Computing for Those with Special Needs

Computers should be accessible to everyone. There is very little reason why a person with special needs can’t enjoy the use of a computer. When it comes to assistive technology, there are adaptations and devices that make computer use possible for people with special needs. For instance, the keyboard may be changed or the sound system may be updated to make computer use more convenient.



Physical/Motor Impairment

People with physical or motor impairments can still enjoy using a computer. In fact, there are a number of devices that allow these individuals to successfully use a computer. For instance, keyboards can be adapted for use by a person with physical or motor impairment. Also, a person with a physical or motor impairment can use a computer mouse that better suits their needs.

Learning Disabilities

People with learning disabilities experience many benefits by using computers. For instance, recording ideas and writing can be made easier with the help of a word processor. Furthermore, a student with a learning disability may find it more convenient to type notes for a class on a computer instead of write them. Computers offer students with learning disabilities a number of ways to make their study time more effective.

Today, computers allow people with special needs more freedom to communicate with others. In fact, each new piece of computer technology brings people with special needs fresh and exciting opportunities.

The Life of Christopher Reeve

Christopher Reeve was a classically trained actor who is best remembered as starring as Superman in a series of hit movies. However, due to a horse riding accident, Reeve spent the later part of his life as an advocate for the disabled and pushed for developments in stem cell research.

Christopher Reeve was born on September 25, 1952 in New York City. At the age of nine, Reeve was bitten by the acting bug when he performed in the first of many school plays. At the age of fifteen, Reeve worked as an apprentice for a summer at the Williamstown Theatre Festival. This led him on his career path as an actor.

Reeve then went on to study acting at Cornell University, then to the famed Julliard School in New York City. During those early years, Reeve learned the craft of acting both on stage and behind the scenes. It was during those years that Reeve started to meet other young actors who were also looking to start careers in acting. After Julliard Reeve began to get small roles in movies such as Grey Lady Down as well as acting in some plays.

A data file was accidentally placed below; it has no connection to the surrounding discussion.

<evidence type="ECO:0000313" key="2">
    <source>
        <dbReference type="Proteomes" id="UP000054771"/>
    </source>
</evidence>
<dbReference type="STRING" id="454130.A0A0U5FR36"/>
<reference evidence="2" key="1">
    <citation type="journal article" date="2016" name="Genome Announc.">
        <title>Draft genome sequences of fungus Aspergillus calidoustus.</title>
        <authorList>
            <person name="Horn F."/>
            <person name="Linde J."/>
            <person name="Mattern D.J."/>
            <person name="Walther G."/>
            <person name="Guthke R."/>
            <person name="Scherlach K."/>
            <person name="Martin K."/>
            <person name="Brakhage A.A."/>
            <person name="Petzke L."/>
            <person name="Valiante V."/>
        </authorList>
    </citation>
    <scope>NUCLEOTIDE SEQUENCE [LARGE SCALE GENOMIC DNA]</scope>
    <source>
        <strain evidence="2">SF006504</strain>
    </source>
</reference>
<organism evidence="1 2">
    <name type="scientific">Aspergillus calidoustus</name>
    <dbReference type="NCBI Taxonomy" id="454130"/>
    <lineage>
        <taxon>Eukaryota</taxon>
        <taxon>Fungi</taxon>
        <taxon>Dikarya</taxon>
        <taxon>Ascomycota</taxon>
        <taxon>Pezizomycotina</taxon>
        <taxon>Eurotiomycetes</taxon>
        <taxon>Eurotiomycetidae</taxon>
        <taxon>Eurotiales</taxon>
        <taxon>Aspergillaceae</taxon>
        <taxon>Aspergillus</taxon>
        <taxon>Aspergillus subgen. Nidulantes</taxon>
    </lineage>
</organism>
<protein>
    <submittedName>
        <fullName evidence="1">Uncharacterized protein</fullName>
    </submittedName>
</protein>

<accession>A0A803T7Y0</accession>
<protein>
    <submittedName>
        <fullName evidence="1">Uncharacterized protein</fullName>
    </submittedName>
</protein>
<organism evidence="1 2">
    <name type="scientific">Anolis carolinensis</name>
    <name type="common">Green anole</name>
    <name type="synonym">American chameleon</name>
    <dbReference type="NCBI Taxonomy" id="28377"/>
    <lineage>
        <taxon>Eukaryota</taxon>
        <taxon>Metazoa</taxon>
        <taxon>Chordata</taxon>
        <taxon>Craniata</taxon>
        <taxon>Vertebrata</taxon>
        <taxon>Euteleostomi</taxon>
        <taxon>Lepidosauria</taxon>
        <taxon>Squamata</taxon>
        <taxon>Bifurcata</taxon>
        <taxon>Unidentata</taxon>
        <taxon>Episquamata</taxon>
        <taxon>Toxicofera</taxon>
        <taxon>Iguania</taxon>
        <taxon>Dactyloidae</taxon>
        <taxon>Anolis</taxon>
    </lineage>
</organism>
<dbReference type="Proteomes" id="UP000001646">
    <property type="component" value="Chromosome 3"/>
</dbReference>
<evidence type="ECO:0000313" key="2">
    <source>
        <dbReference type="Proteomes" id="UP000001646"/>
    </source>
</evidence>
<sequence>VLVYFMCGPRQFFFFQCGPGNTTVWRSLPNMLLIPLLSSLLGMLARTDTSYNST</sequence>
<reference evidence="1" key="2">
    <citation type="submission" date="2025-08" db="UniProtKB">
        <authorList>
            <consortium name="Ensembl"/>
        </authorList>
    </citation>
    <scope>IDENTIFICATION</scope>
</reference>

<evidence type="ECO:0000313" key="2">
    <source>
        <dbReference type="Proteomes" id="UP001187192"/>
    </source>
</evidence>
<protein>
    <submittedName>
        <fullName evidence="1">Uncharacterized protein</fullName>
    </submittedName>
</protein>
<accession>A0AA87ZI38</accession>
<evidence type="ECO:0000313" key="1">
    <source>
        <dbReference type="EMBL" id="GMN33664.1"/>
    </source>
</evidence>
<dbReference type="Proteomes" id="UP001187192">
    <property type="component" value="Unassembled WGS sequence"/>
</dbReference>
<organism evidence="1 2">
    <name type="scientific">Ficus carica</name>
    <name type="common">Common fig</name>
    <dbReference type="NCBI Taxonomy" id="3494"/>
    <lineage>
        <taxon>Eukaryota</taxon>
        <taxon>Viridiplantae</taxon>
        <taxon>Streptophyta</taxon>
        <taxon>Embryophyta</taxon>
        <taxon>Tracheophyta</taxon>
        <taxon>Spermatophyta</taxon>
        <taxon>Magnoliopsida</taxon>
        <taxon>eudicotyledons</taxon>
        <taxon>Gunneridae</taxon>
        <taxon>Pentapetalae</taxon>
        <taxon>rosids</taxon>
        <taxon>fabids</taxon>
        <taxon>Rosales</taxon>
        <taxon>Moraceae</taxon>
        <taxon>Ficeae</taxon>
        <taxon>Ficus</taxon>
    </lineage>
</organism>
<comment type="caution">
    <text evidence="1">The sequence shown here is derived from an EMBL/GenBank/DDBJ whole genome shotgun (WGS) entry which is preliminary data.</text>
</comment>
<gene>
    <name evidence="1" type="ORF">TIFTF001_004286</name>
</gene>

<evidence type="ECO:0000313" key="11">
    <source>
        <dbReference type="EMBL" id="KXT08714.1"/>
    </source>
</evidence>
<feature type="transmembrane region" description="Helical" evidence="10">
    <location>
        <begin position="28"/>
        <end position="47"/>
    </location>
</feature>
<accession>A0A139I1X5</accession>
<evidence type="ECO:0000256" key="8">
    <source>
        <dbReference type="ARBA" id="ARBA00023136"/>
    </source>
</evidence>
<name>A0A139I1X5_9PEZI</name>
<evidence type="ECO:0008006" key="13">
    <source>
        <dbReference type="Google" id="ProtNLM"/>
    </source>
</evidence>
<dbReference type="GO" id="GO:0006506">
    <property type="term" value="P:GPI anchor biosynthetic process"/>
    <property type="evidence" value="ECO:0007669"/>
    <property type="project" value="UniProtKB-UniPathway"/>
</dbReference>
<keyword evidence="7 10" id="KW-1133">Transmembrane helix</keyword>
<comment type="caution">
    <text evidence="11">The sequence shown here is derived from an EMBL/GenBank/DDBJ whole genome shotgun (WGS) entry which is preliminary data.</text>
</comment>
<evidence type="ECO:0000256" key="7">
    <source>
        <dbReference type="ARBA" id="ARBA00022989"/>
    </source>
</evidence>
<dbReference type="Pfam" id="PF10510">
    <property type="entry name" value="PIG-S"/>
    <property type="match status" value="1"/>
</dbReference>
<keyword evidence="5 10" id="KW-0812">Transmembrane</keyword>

However, his first big break came in 1979 when he was cast as the new Superman. This was the first of four movies where he put on the cape and played the “Man of Steel.” In addition to the Superman series, Reeve was cast in 1979 in the time travel romance “Somewhere in Time”. Reeve also acted in several other movies including “The Bostonians”, “Deathtrap” and “Noises Off”. Reeve displayed a wide range of acting skills from comedy to drama to action.

On May 27, 1995, the life of Christopher Reeve took a dramatic and tragic turn. Reeve had been involved in horse riding and in an event in Virginia he was thrown from his horse and the impact of the landing on his head and neck caused paralysis. Upon arrival at the hospital it was determined that the injury would cause Reeve to be a quadriplegic for life.

After his physical recovery from the accident and his status stabilized, he was faced with the prospect of living the remainder of his life confined to a wheelchair. This became difficult for the actor which had been used to being an active outdoorsman. Once he overcame the psychological trauma of the accident he began to become an advocate and spokesperson for the disabled.

Christopher Reeve and his wife Dana became proponents of stem cell research as a way to help regain function for the wheelchair bound. They founded the Christopher Reeve Foundation which led in the research and development for the disabled.

Due to complications from the fall, the remainder of Reeve’s life was plagued with medical conditions. These issues contributed to his death on October 10, 2004 due to cardiac arrest.

The life of Christopher Reeve will be remembered forever as one of outstanding acting ability, physical strength and determination as a result of his accident. The life of Reeve will be remembered in the work of his foundation which will carry on the hopes and ideals of Christopher Reeve.

Complete Guide to Arthritis

Arthritis is one of the most rampant chronic health conditions and the nation’s leading cause of disability. Nearly one in five adults suffers front chronic joint symptoms, making a staggering 46 million individuals just in the United States. Arthritis can limit daily activities including bathing, dressing and walking. Although individuals of all age groups are at risk including nearly 300,000 children, the targeted age group is baby boomers with more women being affected then men.